Pushing up public awareness

by Rhonda Mullen

In 2007, the American Cancer Society (ACS) took a bold step. It decided to use the bulk of its $1 billion annual budget for an advertising campaign.

Why? CEO John Seffrin explained at a recent Future Makers lecture at Emory’s Woodruff Health Sciences Center. ACS leaders realized that one thing in particular was keeping them from reaching their goals to decrease cancer mortality by 50%, reduce cancer incidence rates by 25%, and measurably improve the quality of life for people with cancer. That one thing was access to quality health care for all people.

Poster - Don't Let the U.S. Senate Leave Women Exposed

Why is access so important? The numbers are revealing. According to research quoted by Seffrin, 40% of cancer patients have skipped treatment, cut pills, or not filled prescriptions due to cost, 46% have used up all or most of their savings, 41% have been unable to pay for basic necessities (food, heat, housing), and 35% have sought charity aid or public assistance. Furthermore, in a 1999–2000 study of colorectal cancer survival, those with private health insurance fared substantially better than the uninsured or people on Medicaid.



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The Access to Care campaign launched by the ACS sought to frame the issue of health insurance coverage and educate the public. It encouraged people to take action on the issue and propelled cancer issues to the forefront of the national discussion about reform. One ad featuring a bright red push-up bra drew attention to fierce opposition to a small business health insurance bill in the U.S. Senate that would have endangered coverage for mammograms. Another series of videos and ads focused on the stories of people with cancer. Their theme: "No one deserves to get cancer. But everyone deserves the right to fight it."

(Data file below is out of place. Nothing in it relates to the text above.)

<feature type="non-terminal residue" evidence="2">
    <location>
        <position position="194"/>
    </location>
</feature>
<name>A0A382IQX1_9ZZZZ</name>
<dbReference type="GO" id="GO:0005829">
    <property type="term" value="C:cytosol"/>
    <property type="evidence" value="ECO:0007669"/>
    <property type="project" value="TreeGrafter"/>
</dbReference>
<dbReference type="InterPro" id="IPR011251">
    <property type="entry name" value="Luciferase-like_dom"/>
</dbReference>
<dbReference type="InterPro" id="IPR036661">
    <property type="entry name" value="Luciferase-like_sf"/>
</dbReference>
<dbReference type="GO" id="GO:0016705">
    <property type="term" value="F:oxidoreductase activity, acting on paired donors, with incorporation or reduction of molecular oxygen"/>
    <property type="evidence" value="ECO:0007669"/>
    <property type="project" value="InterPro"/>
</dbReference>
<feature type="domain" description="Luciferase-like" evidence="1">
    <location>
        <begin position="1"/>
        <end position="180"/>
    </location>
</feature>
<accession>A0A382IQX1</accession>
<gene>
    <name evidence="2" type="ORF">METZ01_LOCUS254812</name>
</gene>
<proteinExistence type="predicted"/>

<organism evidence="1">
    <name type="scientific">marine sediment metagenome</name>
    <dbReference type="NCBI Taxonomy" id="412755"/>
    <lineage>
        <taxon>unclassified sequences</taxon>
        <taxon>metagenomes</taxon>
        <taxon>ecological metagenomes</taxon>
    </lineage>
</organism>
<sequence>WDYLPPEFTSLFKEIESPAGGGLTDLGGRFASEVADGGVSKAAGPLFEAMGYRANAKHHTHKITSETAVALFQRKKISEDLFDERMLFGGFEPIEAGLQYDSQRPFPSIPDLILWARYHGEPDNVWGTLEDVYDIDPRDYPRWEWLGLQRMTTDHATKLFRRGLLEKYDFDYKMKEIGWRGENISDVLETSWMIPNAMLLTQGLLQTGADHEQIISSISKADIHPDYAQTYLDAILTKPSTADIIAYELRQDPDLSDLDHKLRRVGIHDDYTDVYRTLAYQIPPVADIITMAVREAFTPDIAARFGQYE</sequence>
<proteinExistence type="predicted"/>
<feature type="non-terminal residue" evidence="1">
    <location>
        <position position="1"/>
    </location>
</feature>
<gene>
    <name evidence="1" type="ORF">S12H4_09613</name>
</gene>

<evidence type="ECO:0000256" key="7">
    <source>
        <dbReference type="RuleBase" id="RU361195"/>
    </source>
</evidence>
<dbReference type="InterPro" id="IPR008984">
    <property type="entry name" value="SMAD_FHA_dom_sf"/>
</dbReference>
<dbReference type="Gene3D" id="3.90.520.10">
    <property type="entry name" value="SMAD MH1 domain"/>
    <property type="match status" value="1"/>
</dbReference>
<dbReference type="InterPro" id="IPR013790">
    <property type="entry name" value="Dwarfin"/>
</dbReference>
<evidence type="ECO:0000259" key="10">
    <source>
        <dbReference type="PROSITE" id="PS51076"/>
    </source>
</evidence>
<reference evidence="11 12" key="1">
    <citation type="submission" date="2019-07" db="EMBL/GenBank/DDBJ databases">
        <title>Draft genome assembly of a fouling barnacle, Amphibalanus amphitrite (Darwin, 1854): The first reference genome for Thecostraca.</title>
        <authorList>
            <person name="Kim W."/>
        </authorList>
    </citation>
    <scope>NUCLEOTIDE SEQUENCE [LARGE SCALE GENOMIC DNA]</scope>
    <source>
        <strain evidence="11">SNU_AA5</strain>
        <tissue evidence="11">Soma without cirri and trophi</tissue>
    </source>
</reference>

An editorialist in the New York Times wrote in September 2007 that the campaign was bringing "home in gripping terms what happens to people without health insurance. When it comes to dealing with cancer, any delay in detection or treatment, as is common among the uninsured or poorly insured, can be fatal."

The ACS was heartened by response from the public and lawmakers to its campaign, Seffrin told his audience. "Our case is ever more compelling," he said. "The disposition of the health care community has changed. We have strong allies in Congress. Public awareness and concern is growing."